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Keyword: sustainability

Grassland, forest and riparian ecosystems on mixed-ownership federal lands adjacent to the Crow Indian Reservation: Developing a protective shield for sustainability of the environment and culture from the impacts of climate-related disturbance

Publications Posted on: April 21, 2020
Between 2016 and 2018, the USDA Forest Service, Rocky Mountain Research Station’s Aldo Leopold Wilderness Research Institute hosted a team of scholars to reflect on how Federal agencies can best prescribe restoration for conditions associated with climate change-induced disturbance to protect sustainability in mixed-ownership lands, with a focus on the Upper Missouri River Basin.

Social complexity and sustainability

Publications Posted on: March 04, 2020
Social complexity and sustainability emerge from successful problem solving, rather than directly from environmental conditions. Social complexity develops from problem solving at all scales from local to national and international. Complexity in problem solving is an economic function, and can both support and hinder sustainability. Sustainability outcomes may take decades or centuries to develop.

Climate, environment, and disturbance history govern resilience of Western North American forests

Publications Posted on: July 15, 2019
Before the advent of intensive forest management and fire suppression, western North American forests exhibited a naturally occurring resistance and resilience to wildfires and other disturbances. Resilience, which encompasses resistance, reflects the amount of disruption an ecosystem can withstand before its structure or organization qualitatively shift to a different basin of attraction.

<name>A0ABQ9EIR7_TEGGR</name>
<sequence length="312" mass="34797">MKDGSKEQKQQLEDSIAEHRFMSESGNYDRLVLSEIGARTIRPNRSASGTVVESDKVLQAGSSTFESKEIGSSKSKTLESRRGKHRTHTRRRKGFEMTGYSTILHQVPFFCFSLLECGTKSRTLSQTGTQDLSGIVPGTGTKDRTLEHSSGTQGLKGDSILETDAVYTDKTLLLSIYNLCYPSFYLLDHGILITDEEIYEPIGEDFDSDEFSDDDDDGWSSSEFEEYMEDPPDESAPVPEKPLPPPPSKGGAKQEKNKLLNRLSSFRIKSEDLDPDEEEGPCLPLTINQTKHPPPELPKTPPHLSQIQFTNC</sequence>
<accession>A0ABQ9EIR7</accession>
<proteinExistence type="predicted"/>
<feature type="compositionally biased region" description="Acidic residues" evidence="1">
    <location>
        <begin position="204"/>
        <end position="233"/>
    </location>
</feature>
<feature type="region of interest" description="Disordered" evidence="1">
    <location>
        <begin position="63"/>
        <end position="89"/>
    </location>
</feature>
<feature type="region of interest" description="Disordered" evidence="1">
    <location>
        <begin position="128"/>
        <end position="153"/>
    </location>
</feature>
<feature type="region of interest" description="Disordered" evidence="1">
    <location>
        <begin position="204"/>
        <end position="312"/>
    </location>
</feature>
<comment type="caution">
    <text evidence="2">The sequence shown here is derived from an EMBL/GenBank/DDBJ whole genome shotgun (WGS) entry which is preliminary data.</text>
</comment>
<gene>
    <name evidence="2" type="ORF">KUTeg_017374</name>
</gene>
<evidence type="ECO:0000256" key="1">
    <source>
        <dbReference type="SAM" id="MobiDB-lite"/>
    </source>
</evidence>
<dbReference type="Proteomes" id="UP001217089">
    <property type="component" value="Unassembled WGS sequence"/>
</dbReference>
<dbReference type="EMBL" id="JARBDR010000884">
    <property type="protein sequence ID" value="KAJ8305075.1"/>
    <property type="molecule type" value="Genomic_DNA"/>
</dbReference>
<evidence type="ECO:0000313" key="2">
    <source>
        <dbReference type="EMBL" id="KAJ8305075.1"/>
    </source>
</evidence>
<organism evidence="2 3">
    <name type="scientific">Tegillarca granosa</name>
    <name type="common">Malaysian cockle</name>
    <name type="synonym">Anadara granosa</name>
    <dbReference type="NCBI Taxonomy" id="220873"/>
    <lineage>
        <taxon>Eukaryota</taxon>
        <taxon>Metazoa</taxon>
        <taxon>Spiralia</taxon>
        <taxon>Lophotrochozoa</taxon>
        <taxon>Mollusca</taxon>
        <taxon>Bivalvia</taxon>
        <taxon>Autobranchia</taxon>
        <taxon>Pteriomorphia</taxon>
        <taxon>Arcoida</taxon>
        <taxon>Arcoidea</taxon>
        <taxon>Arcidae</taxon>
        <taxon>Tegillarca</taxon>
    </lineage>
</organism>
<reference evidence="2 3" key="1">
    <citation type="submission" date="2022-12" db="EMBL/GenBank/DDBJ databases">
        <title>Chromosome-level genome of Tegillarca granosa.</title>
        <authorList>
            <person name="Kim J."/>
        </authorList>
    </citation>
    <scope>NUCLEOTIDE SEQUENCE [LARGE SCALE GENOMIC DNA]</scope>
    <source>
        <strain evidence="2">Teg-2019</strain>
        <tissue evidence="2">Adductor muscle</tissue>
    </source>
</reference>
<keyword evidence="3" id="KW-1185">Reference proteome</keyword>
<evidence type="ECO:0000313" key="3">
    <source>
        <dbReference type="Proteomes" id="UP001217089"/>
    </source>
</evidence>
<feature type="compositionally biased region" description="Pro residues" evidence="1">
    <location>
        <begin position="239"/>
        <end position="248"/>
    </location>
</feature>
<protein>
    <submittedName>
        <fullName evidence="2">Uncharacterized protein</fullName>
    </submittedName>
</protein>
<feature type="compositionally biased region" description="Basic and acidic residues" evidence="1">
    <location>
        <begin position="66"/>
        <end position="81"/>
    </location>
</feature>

Barriers to natural regeneration in temperate forests across the USA

Publications Posted on: January 28, 2019
For millennia, natural disturbance regimes, including anthropogenic fire and hunting practices, have led to forest regeneration patterns that created a diversity of forest lands across the USA. But dramatic changes in climates, invasive species, and human population, and land use have created novel disturbance regimes that are causing challenges to securing desired natural regeneration.

Impacts of bio-based energy generation fuels on water and soil resources [Chapter 7]

Publications Posted on: October 05, 2018
The use of bio-based fuels for energy generation can have positive or negative impacts on water and resources. To best understand these impacts, the effects of bioenergy systems on water and soil resources should be assessed as part of an integrated analysis considering environmental, social and economic dimensions.

Rangelands on the Edge: Quantifying the modification, fragmentation, and future residential development of U.S. rangelands

Publications Posted on: August 08, 2018
Rangelands are increasingly urban, subdivided, and fragmented. About 62 percent of coterminous U.S. rangelands occur on private land and are at further risk for conversion.

Disturbance processes and ecosystem management

Publications Posted on: August 01, 2018